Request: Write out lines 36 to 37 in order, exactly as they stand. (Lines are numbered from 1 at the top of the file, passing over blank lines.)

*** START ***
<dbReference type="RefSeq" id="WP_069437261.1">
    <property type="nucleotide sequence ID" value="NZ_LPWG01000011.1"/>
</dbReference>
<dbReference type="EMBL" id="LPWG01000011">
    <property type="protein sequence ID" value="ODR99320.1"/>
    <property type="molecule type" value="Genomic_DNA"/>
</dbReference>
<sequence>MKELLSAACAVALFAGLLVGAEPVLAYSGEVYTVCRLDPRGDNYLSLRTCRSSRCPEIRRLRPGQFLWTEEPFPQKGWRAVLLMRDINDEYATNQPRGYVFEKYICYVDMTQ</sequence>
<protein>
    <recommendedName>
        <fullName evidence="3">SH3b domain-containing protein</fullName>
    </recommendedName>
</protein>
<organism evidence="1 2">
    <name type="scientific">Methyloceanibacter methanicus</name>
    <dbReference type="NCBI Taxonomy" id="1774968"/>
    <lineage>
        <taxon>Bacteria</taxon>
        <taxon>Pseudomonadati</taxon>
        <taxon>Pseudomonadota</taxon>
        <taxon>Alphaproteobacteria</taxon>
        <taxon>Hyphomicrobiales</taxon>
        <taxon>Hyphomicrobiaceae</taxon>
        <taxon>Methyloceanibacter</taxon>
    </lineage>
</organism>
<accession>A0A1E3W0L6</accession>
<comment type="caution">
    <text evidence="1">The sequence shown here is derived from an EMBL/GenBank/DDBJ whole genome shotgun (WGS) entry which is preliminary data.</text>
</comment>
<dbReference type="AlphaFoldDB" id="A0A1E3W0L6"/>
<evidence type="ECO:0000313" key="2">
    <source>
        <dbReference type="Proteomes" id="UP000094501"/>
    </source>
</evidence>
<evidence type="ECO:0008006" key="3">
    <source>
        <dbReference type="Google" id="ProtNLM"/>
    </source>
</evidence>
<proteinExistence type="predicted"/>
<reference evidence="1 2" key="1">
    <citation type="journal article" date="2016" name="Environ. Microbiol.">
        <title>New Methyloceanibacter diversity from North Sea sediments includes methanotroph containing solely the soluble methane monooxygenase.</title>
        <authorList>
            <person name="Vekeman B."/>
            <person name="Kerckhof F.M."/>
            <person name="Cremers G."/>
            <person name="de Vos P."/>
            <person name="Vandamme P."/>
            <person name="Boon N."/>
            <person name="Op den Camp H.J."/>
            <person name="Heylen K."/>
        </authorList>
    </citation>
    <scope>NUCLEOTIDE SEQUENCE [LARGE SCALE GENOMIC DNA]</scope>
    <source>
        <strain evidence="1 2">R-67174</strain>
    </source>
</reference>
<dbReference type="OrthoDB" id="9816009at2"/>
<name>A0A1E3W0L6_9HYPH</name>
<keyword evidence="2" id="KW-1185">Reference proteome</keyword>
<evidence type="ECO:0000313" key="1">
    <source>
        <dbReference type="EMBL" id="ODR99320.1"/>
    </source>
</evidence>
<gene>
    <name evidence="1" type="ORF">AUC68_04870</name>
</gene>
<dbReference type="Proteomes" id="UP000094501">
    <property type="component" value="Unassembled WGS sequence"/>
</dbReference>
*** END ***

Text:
</evidence>
<evidence type="ECO:0008006" key="3">